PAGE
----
A day later, at what typically is an all-but-perfunctory biweekly meeting of Harris County Commissioners Court, Ellis’ colleagues returned fire.

Unprecedented, one remarked. Another questioned whether Ellis, a lawyer, had a financial incentive for the county to be sued. A third, turning to face Ellis, accused him of “joining a lawsuit” instead of bringing ideas to his colleagues.

“I want you to know that I’m calling upon you to put on your commissioner hat,” said Jack Cagle, whose Precinct 4 stretches across north Harris County. “Not your lawyer hat. Not your senator hat, but your commissioner hat.”

Since Ellis took office Jan. 1, the veteran politician’s style – applying public pressure to advance causes he holds dear – has grated against tradition for a commissioners court that has long relied on quiet, behind-the-scenes deal-making to operate a more than $3 billion enterprise and govern the third largest county in the United States.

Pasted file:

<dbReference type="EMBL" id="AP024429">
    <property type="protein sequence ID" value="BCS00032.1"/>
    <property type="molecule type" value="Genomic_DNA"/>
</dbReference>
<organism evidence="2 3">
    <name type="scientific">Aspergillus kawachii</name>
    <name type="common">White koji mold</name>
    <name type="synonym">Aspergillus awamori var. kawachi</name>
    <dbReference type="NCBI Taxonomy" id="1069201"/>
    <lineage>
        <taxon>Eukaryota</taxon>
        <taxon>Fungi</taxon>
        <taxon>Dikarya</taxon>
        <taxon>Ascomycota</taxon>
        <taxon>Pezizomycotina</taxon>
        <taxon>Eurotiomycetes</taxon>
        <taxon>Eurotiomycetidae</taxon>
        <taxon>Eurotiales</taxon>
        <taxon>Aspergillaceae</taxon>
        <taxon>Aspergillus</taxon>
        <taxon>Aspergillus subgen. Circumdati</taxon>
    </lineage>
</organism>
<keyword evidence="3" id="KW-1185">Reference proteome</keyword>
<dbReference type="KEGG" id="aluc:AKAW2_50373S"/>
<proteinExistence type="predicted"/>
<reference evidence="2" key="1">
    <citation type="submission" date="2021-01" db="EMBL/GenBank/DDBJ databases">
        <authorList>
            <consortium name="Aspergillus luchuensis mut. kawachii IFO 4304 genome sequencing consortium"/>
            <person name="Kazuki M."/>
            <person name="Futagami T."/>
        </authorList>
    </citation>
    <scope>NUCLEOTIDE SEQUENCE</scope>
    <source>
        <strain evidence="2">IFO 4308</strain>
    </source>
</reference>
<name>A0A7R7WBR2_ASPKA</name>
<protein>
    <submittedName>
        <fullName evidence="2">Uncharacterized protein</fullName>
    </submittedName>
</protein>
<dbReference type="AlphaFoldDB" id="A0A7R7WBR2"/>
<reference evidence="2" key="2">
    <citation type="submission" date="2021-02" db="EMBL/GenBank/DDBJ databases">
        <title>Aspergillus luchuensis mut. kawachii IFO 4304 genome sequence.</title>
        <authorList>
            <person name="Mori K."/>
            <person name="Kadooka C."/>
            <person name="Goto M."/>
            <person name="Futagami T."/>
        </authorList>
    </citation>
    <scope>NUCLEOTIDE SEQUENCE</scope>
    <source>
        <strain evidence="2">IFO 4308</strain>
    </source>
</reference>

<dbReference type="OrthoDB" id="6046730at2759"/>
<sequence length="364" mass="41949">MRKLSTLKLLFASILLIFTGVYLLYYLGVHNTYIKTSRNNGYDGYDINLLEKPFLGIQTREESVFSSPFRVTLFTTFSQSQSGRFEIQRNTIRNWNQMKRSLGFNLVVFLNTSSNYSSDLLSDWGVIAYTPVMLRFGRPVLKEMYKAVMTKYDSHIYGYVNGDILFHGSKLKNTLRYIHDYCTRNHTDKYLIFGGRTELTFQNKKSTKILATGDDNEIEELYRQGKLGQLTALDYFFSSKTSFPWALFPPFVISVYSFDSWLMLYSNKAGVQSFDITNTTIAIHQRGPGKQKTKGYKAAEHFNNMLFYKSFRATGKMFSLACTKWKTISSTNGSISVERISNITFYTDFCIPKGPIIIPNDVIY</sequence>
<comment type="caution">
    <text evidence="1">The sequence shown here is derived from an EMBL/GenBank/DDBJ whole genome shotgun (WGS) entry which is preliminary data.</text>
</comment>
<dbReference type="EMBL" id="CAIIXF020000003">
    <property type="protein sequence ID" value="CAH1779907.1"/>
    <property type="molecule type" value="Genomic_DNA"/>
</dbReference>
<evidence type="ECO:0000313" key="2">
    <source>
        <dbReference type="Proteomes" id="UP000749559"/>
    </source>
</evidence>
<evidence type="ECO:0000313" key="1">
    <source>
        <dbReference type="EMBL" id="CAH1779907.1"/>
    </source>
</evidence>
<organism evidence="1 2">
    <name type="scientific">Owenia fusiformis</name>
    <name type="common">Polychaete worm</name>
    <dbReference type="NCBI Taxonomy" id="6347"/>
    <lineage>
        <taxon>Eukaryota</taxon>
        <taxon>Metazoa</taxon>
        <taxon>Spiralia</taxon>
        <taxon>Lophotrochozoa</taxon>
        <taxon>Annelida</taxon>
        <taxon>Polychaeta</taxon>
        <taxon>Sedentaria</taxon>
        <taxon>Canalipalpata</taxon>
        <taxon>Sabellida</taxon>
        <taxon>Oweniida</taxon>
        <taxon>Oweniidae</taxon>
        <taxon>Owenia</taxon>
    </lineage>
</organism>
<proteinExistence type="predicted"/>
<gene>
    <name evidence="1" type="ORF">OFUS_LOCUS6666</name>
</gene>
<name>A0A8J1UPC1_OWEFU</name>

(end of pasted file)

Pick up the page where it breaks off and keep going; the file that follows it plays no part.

“I believe that he thrives in seeking publicity,” said Precinct 3 Commissioner Steve Radack, himself no stranger to making headlines with controversial comments over nearly three decades on the court. “That is not the norm that I have seen in Commissioners Court over the years.”

Observers suggest that Ellis’s arrival could signal a shift for the Republican-dominated body, a sign of things to come in a county growing increasingly diverse and Democratic.

“Rodney is as much a catalyst as he is a consequence of what’s happening in county government,” said Robert Stein, Rice University political scientist.